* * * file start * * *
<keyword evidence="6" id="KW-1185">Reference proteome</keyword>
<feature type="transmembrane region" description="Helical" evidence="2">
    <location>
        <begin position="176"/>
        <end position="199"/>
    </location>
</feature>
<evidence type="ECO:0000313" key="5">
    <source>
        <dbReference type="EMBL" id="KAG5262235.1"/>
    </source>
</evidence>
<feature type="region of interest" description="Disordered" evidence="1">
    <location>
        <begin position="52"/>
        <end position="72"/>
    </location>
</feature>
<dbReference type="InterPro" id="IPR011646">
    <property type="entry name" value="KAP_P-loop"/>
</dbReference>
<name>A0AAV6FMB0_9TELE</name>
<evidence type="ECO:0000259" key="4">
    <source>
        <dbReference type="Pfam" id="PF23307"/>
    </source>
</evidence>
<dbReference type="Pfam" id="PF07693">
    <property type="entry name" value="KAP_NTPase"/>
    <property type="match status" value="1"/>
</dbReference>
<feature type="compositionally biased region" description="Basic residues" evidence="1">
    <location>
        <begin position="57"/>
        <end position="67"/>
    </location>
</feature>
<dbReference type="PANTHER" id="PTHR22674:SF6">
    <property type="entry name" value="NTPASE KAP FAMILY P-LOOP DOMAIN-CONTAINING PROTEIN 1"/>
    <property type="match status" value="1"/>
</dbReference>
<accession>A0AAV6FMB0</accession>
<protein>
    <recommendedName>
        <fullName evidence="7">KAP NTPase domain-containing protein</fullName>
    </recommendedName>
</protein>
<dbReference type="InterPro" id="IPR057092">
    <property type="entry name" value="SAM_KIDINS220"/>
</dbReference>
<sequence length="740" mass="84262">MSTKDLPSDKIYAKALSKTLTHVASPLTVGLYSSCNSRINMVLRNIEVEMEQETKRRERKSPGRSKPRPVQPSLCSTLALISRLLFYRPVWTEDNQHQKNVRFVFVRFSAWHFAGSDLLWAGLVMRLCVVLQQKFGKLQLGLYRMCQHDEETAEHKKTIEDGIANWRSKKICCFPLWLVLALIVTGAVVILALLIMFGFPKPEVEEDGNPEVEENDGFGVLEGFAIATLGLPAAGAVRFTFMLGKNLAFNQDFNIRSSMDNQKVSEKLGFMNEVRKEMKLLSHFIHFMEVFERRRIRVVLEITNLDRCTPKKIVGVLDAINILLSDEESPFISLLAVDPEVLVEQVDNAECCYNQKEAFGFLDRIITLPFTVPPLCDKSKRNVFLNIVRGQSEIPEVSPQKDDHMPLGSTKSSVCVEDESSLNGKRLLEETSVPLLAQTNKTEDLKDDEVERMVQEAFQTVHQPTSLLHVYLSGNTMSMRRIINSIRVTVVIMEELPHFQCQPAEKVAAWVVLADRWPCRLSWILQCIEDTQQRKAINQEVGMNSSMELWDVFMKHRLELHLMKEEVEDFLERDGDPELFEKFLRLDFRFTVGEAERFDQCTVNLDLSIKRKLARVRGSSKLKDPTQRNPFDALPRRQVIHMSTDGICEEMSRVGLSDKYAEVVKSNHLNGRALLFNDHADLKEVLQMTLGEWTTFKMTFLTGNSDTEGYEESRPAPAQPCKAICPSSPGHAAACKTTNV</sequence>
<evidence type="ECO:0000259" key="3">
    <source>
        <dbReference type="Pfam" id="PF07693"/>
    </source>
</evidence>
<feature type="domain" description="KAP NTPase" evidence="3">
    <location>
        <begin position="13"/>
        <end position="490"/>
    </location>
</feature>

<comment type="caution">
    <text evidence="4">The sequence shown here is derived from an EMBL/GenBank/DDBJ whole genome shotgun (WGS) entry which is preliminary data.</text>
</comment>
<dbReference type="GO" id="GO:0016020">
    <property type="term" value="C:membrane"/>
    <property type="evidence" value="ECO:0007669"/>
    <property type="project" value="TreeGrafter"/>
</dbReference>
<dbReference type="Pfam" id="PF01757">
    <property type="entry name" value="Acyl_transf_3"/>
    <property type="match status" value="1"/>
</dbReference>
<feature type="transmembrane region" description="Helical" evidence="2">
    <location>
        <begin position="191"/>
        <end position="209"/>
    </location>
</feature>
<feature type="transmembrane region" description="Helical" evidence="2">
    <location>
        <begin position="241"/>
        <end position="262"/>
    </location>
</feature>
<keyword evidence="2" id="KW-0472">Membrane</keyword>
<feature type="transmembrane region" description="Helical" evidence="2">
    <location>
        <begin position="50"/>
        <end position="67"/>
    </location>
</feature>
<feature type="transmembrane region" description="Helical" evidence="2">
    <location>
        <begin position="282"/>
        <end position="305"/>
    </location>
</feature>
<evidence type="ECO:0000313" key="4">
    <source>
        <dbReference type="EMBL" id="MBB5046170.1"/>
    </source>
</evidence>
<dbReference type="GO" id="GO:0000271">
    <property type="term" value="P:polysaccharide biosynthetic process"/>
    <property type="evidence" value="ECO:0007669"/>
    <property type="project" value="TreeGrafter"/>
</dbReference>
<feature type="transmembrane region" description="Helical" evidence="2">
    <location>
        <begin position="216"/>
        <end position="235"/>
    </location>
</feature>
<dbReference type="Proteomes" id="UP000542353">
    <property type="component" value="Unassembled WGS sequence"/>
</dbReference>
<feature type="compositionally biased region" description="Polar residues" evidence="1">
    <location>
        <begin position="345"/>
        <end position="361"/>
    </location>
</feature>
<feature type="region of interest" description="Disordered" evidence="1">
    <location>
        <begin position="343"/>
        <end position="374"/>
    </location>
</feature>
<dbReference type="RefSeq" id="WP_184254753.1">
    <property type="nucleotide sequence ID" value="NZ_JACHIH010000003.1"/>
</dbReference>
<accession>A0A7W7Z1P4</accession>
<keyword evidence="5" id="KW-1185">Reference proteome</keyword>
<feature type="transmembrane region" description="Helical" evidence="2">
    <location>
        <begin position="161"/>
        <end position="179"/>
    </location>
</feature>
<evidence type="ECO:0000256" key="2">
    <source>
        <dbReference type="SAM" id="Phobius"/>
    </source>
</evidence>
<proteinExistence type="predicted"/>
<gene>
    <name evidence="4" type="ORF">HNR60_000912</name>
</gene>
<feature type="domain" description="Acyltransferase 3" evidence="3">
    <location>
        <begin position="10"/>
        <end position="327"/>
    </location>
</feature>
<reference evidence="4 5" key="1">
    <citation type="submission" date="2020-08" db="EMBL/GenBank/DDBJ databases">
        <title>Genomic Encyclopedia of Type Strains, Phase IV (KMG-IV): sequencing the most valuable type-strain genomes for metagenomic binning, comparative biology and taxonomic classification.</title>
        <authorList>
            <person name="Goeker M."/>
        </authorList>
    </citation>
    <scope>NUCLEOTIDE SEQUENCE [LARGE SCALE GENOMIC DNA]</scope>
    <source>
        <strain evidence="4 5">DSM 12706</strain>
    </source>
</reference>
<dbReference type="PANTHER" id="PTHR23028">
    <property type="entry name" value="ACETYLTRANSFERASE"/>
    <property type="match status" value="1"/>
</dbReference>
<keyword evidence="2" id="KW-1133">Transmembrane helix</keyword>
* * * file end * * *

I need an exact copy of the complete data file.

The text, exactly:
<keyword evidence="6" id="KW-1185">Reference proteome</keyword>
<feature type="transmembrane region" description="Helical" evidence="2">
    <location>
        <begin position="176"/>
        <end position="199"/>
    </location>
</feature>
<evidence type="ECO:0000313" key="5">
    <source>
        <dbReference type="EMBL" id="KAG5262235.1"/>
    </source>
</evidence>
<feature type="region of interest" description="Disordered" evidence="1">
    <location>
        <begin position="52"/>
        <end position="72"/>
    </location>
</feature>
<dbReference type="InterPro" id="IPR011646">
    <property type="entry name" value="KAP_P-loop"/>
</dbReference>
<name>A0AAV6FMB0_9TELE</name>
<evidence type="ECO:0000259" key="4">
    <source>
        <dbReference type="Pfam" id="PF23307"/>
    </source>
</evidence>
<dbReference type="Pfam" id="PF07693">
    <property type="entry name" value="KAP_NTPase"/>
    <property type="match status" value="1"/>
</dbReference>
<feature type="compositionally biased region" description="Basic residues" evidence="1">
    <location>
        <begin position="57"/>
        <end position="67"/>
    </location>
</feature>
<dbReference type="PANTHER" id="PTHR22674:SF6">
    <property type="entry name" value="NTPASE KAP FAMILY P-LOOP DOMAIN-CONTAINING PROTEIN 1"/>
    <property type="match status" value="1"/>
</dbReference>
<accession>A0AAV6FMB0</accession>
<protein>
    <recommendedName>
        <fullName evidence="7">KAP NTPase domain-containing protein</fullName>
    </recommendedName>
</protein>
<dbReference type="InterPro" id="IPR057092">
    <property type="entry name" value="SAM_KIDINS220"/>
</dbReference>
<sequence length="740" mass="84262">MSTKDLPSDKIYAKALSKTLTHVASPLTVGLYSSCNSRINMVLRNIEVEMEQETKRRERKSPGRSKPRPVQPSLCSTLALISRLLFYRPVWTEDNQHQKNVRFVFVRFSAWHFAGSDLLWAGLVMRLCVVLQQKFGKLQLGLYRMCQHDEETAEHKKTIEDGIANWRSKKICCFPLWLVLALIVTGAVVILALLIMFGFPKPEVEEDGNPEVEENDGFGVLEGFAIATLGLPAAGAVRFTFMLGKNLAFNQDFNIRSSMDNQKVSEKLGFMNEVRKEMKLLSHFIHFMEVFERRRIRVVLEITNLDRCTPKKIVGVLDAINILLSDEESPFISLLAVDPEVLVEQVDNAECCYNQKEAFGFLDRIITLPFTVPPLCDKSKRNVFLNIVRGQSEIPEVSPQKDDHMPLGSTKSSVCVEDESSLNGKRLLEETSVPLLAQTNKTEDLKDDEVERMVQEAFQTVHQPTSLLHVYLSGNTMSMRRIINSIRVTVVIMEELPHFQCQPAEKVAAWVVLADRWPCRLSWILQCIEDTQQRKAINQEVGMNSSMELWDVFMKHRLELHLMKEEVEDFLERDGDPELFEKFLRLDFRFTVGEAERFDQCTVNLDLSIKRKLARVRGSSKLKDPTQRNPFDALPRRQVIHMSTDGICEEMSRVGLSDKYAEVVKSNHLNGRALLFNDHADLKEVLQMTLGEWTTFKMTFLTGNSDTEGYEESRPAPAQPCKAICPSSPGHAAACKTTNV</sequence>
<evidence type="ECO:0000259" key="3">
    <source>
        <dbReference type="Pfam" id="PF07693"/>
    </source>
</evidence>
<feature type="domain" description="KAP NTPase" evidence="3">
    <location>
        <begin position="13"/>
        <end position="490"/>
    </location>
</feature>

<comment type="caution">
    <text evidence="4">The sequence shown here is derived from an EMBL/GenBank/DDBJ whole genome shotgun (WGS) entry which is preliminary data.</text>
</comment>
<dbReference type="GO" id="GO:0016020">
    <property type="term" value="C:membrane"/>
    <property type="evidence" value="ECO:0007669"/>
    <property type="project" value="TreeGrafter"/>
</dbReference>
<dbReference type="Pfam" id="PF01757">
    <property type="entry name" value="Acyl_transf_3"/>
    <property type="match status" value="1"/>
</dbReference>
<feature type="transmembrane region" description="Helical" evidence="2">
    <location>
        <begin position="191"/>
        <end position="209"/>
    </location>
</feature>
<feature type="transmembrane region" description="Helical" evidence="2">
    <location>
        <begin position="241"/>
        <end position="262"/>
    </location>
</feature>
<keyword evidence="2" id="KW-0472">Membrane</keyword>
<feature type="transmembrane region" description="Helical" evidence="2">
    <location>
        <begin position="50"/>
        <end position="67"/>
    </location>
</feature>
<feature type="transmembrane region" description="Helical" evidence="2">
    <location>
        <begin position="282"/>
        <end position="305"/>
    </location>
</feature>
<evidence type="ECO:0000313" key="4">
    <source>
        <dbReference type="EMBL" id="MBB5046170.1"/>
    </source>
</evidence>
<dbReference type="GO" id="GO:0000271">
    <property type="term" value="P:polysaccharide biosynthetic process"/>
    <property type="evidence" value="ECO:0007669"/>
    <property type="project" value="TreeGrafter"/>
</dbReference>
<feature type="transmembrane region" description="Helical" evidence="2">
    <location>
        <begin position="216"/>
        <end position="235"/>
    </location>
</feature>
<dbReference type="Proteomes" id="UP000542353">
    <property type="component" value="Unassembled WGS sequence"/>
</dbReference>
<feature type="compositionally biased region" description="Polar residues" evidence="1">
    <location>
        <begin position="345"/>
        <end position="361"/>
    </location>
</feature>
<feature type="region of interest" description="Disordered" evidence="1">
    <location>
        <begin position="343"/>
        <end position="374"/>
    </location>
</feature>
<dbReference type="RefSeq" id="WP_184254753.1">
    <property type="nucleotide sequence ID" value="NZ_JACHIH010000003.1"/>
</dbReference>
<accession>A0A7W7Z1P4</accession>
<keyword evidence="5" id="KW-1185">Reference proteome</keyword>
<feature type="transmembrane region" description="Helical" evidence="2">
    <location>
        <begin position="161"/>
        <end position="179"/>
    </location>
</feature>
<evidence type="ECO:0000256" key="2">
    <source>
        <dbReference type="SAM" id="Phobius"/>
    </source>
</evidence>
<proteinExistence type="predicted"/>
<gene>
    <name evidence="4" type="ORF">HNR60_000912</name>
</gene>
<feature type="domain" description="Acyltransferase 3" evidence="3">
    <location>
        <begin position="10"/>
        <end position="327"/>
    </location>
</feature>
<reference evidence="4 5" key="1">
    <citation type="submission" date="2020-08" db="EMBL/GenBank/DDBJ databases">
        <title>Genomic Encyclopedia of Type Strains, Phase IV (KMG-IV): sequencing the most valuable type-strain genomes for metagenomic binning, comparative biology and taxonomic classification.</title>
        <authorList>
            <person name="Goeker M."/>
        </authorList>
    </citation>
    <scope>NUCLEOTIDE SEQUENCE [LARGE SCALE GENOMIC DNA]</scope>
    <source>
        <strain evidence="4 5">DSM 12706</strain>
    </source>
</reference>
<dbReference type="PANTHER" id="PTHR23028">
    <property type="entry name" value="ACETYLTRANSFERASE"/>
    <property type="match status" value="1"/>
</dbReference>
<keyword evidence="2" id="KW-1133">Transmembrane helix</keyword>